Summary of a 1988 oral history by A. Sykes; 1996
Irene George was born in 1924 in Arkansas. She graduated from the University of Kansas which was at that time one of the best schools in the Midwest, and accepted a teaching position at Dunbar School in Tucson.
At Dunbar, Mrs. George taught fifth grade. She followed the philosophy, "If you see a star in the darkness pluck it out." Whenever she would find a student with special talent she gave that student extra attention and encouragement.
Mrs. George retired as the Vice Principal of Vail Junior High School after 35 years of excellent service to the Tucson schools. Her dedicated service has touched the lives of thousands of Tucson children.
An Interview with Irene George
by Annie Sykes; 1988
Mrs. George was interviewed by Annie Sykes, Peer Assistant to the African American History Internship Project. Ms. Sykes also wrote this narrative.
Mrs. George was born in 1924 in Arkansas; she spent her formative years in Kansas. She was very image wise for she had the exposure of a Black school system as a child. Mrs. George graduated from the University of Kansas which was at that time one of the best schools in the Midwest. Upon graduation in 1948 she was contacted by Morgan Maxwell, the then principal of Dunbar school in Tucson, and on his request she accepted a teaching position at Dunbar.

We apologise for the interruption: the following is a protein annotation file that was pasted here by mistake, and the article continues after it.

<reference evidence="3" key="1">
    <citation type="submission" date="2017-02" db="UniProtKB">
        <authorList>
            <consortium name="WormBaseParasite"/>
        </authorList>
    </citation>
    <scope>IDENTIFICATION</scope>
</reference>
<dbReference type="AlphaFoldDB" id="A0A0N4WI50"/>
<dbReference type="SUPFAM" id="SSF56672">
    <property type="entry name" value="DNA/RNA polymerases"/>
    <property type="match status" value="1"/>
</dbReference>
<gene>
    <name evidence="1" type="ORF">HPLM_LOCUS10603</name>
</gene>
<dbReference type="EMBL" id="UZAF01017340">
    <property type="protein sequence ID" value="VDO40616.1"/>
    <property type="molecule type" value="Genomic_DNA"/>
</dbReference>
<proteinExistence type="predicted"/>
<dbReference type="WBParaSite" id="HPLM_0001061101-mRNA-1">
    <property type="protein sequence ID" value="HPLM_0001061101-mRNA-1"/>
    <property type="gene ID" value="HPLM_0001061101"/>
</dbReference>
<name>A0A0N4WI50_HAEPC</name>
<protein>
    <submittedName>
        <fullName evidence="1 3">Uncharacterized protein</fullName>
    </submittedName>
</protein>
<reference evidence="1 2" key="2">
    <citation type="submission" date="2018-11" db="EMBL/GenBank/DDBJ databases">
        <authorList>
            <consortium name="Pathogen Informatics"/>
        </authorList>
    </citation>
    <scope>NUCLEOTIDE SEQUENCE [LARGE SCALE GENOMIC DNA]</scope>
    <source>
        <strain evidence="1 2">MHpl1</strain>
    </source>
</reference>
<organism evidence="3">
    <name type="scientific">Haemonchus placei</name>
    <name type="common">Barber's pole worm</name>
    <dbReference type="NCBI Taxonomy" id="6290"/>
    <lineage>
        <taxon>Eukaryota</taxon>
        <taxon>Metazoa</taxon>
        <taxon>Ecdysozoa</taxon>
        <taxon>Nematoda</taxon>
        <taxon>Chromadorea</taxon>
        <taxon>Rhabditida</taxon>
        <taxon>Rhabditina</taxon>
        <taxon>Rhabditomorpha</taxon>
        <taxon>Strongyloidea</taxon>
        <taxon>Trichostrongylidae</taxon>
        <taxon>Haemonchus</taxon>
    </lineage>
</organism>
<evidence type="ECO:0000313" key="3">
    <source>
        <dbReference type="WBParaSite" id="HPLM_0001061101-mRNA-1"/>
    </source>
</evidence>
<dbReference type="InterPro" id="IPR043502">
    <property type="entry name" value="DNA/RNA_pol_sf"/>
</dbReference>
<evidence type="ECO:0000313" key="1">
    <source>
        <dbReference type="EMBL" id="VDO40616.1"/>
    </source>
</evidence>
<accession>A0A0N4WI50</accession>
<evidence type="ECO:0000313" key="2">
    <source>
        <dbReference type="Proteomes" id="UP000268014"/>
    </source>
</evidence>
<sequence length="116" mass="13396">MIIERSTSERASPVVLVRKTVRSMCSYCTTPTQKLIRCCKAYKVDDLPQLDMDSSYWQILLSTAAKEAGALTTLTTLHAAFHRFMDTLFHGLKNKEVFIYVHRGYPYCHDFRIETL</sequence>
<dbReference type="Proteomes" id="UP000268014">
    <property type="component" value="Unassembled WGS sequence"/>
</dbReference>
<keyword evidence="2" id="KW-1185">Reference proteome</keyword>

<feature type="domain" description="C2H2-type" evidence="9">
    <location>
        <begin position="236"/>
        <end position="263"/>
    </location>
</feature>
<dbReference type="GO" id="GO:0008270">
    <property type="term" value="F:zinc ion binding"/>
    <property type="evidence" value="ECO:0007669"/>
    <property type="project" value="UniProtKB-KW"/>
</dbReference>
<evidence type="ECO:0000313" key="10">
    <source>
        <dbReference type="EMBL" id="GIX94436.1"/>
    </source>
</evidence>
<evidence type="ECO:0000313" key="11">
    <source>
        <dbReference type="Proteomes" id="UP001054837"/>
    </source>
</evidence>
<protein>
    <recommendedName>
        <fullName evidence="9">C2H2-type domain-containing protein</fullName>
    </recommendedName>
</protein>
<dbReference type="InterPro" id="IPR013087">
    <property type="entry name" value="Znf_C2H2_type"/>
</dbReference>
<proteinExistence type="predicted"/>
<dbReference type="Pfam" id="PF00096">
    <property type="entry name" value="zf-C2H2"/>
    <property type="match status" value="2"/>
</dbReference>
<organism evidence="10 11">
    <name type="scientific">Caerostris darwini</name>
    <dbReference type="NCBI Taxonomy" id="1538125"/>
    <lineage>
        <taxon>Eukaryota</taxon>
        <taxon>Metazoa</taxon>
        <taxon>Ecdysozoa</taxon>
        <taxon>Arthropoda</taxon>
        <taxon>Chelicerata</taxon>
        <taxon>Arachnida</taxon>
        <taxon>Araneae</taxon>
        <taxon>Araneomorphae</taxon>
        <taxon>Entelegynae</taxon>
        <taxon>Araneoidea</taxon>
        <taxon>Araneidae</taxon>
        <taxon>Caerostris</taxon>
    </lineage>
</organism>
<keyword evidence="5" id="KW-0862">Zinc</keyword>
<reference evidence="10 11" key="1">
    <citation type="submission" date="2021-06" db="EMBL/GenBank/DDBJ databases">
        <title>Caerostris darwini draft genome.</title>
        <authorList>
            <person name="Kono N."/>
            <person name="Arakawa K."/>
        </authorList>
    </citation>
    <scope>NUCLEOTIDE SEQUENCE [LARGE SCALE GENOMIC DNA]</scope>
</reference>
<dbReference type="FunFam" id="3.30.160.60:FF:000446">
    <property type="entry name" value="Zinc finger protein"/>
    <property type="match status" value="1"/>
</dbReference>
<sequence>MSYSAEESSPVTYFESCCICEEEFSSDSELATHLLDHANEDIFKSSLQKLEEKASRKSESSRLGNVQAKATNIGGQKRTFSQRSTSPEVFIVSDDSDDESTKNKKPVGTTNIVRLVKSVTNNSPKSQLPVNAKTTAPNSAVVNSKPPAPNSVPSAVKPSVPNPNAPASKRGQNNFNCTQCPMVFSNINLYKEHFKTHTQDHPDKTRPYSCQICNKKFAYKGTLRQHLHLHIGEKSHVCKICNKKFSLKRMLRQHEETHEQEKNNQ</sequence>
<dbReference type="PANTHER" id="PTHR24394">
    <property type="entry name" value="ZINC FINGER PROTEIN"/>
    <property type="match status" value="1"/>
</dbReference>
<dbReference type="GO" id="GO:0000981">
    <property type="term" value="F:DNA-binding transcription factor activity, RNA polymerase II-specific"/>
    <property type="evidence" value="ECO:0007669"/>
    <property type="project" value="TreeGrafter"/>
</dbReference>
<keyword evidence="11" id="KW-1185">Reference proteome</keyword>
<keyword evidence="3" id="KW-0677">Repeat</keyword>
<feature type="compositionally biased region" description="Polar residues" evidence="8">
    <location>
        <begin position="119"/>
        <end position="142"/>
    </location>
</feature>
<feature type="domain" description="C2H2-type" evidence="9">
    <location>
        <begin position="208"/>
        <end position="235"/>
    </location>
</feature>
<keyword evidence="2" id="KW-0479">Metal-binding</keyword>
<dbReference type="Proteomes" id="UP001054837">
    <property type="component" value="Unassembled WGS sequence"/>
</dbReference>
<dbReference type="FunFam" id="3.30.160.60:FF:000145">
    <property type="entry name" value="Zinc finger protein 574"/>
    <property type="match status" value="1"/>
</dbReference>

When she arrived in Tucson she was greeted by a gracious lady, Mildred Banks, the secretary for Dunbar School. There were 17 teachers at the school, eight of whom were from Kansas. Mrs. George said: "There were sometimes stumbling blocks placed in the way of Morgan Maxwell because of his desire to bring teachers from Kansas. I learned later that much of his background was from Kansas, and he felt strongly about the educational system there. In his opinion the Kansas system for teaching was one of the best."
Mrs. George taught fifth grade and brought to the school the ideology that: "If you see a star in the darkness pluck it out." Whenever she would find a student with special talent she gave that student extra attention. This concept followed her throughout her lengthy career as an educator in the Tucson school system.
When Mrs. George retired as the Vice Principal of Vail Junior High School, she still had the desire to have a cohesive working educational environment. She holds dear the memories of some of her students such as Ernie McCrae, Sean Elliott, Pat Davenport, and Shirley Robinson.
In reviewing her tenure in the Tucson school system, Mrs. George said: "I have no regrets except that I wish I could have given more, and if at any time there is an opportunity I will give."
And give she did. Mrs. George and her 35 years of educational service to Tucson should serve as an example to many who are laboring in the field now as well as those who will follow in her footsteps. Tucson is better off for having had a dedicated teacher like Mrs. Irene George.